Rahm Emanuel won’t get much time to savor Tuesday’s victory over Jesus “Chuy” Garcia in Chicago’s runoff election. Standard & Poor’s is looking to downgrade its rating of the city if it doesn’t do something about its pensions crisis, and fast:
“If the city fails to articulate and implement a plan by the end of 2015 to substantially fund its pension contributions, or if it substantially draws down its reserves to fund the contributions, we will likely lower the rating. This is regardless of whatever relief the state Legislature may or may not provide,” the news release said.
Chicago currently faces a pension shortfall totaling $35.05 billion, and 2016 will bring a $550 million increase in its payments to pensions for firefighters and police. Labor unions have challenged recent reforms with a lawsuit against the city’s pension fund, and they could be overturned if the Illinois Supreme Court rules that similar reforms by the state government are unconstitutional. Raising Chicago’s property taxes to the level required to make good on all the obligations could decimate the tax base. A proposed casino project could help, but would start bringing in money only down the road.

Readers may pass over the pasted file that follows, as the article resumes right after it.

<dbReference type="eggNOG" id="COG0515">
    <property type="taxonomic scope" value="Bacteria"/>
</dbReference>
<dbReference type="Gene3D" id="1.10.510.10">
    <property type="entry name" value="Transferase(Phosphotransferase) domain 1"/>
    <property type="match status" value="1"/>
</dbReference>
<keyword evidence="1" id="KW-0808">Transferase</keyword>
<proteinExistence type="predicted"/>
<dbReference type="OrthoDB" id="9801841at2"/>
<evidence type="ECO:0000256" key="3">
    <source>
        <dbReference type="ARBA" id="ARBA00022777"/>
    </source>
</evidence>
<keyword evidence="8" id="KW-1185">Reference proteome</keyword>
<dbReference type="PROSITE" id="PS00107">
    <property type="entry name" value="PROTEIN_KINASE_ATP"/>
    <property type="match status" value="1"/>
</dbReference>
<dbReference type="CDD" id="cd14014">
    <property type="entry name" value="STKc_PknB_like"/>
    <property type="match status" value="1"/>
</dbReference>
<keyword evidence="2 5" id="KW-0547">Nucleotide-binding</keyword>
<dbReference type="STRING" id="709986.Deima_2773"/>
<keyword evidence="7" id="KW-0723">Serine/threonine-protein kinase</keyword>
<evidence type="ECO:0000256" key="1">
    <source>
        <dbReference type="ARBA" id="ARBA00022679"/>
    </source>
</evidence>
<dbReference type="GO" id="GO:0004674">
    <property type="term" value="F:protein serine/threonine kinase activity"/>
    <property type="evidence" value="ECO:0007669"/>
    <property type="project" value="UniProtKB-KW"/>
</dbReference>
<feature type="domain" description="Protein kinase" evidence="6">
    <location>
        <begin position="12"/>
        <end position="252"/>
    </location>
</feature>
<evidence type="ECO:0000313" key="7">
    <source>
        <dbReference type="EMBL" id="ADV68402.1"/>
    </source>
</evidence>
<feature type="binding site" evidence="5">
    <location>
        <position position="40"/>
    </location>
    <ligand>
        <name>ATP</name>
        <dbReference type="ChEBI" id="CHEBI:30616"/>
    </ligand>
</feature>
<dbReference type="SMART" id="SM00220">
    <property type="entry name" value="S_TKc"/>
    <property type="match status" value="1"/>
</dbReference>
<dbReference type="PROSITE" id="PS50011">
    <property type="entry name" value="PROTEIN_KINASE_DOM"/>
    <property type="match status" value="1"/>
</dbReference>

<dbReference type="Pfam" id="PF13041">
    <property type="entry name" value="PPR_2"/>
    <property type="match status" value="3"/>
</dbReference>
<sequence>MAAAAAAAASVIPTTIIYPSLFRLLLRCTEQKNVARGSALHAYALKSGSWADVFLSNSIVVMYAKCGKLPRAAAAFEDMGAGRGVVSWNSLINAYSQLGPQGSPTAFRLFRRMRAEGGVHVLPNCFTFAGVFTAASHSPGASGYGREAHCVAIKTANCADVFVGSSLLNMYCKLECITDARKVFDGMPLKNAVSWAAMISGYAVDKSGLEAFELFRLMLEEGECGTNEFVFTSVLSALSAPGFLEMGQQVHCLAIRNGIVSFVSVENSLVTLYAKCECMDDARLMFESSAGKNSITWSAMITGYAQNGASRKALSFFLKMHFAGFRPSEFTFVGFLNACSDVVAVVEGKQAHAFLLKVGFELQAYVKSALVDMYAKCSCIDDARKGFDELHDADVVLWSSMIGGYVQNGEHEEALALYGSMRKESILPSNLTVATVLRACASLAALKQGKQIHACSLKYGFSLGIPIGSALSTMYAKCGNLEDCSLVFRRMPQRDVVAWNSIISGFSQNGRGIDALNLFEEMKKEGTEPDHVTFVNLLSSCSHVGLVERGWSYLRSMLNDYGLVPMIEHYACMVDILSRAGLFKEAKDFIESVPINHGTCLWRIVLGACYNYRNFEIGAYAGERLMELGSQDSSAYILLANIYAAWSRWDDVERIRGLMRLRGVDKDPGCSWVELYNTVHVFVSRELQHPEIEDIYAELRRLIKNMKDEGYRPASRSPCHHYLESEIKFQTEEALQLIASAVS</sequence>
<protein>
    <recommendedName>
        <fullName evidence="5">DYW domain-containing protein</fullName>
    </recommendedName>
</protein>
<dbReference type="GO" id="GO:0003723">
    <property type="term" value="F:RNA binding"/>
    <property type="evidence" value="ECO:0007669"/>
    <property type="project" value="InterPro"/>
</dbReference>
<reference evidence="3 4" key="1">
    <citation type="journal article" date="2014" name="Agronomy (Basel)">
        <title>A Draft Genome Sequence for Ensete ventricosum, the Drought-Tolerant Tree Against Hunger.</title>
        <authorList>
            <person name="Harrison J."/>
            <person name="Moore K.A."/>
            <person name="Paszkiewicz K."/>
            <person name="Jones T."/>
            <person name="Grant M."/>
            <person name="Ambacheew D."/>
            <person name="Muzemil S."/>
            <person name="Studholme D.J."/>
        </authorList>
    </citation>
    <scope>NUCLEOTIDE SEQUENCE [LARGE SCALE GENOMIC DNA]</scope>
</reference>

Moody’s already downgraded Chicago to near-junk status in February. S&P’s move would only exacerbate an already terrible situation, making it harder for the city to finance the existing debt burden.
It’s not going to be a fun four years for Rahm.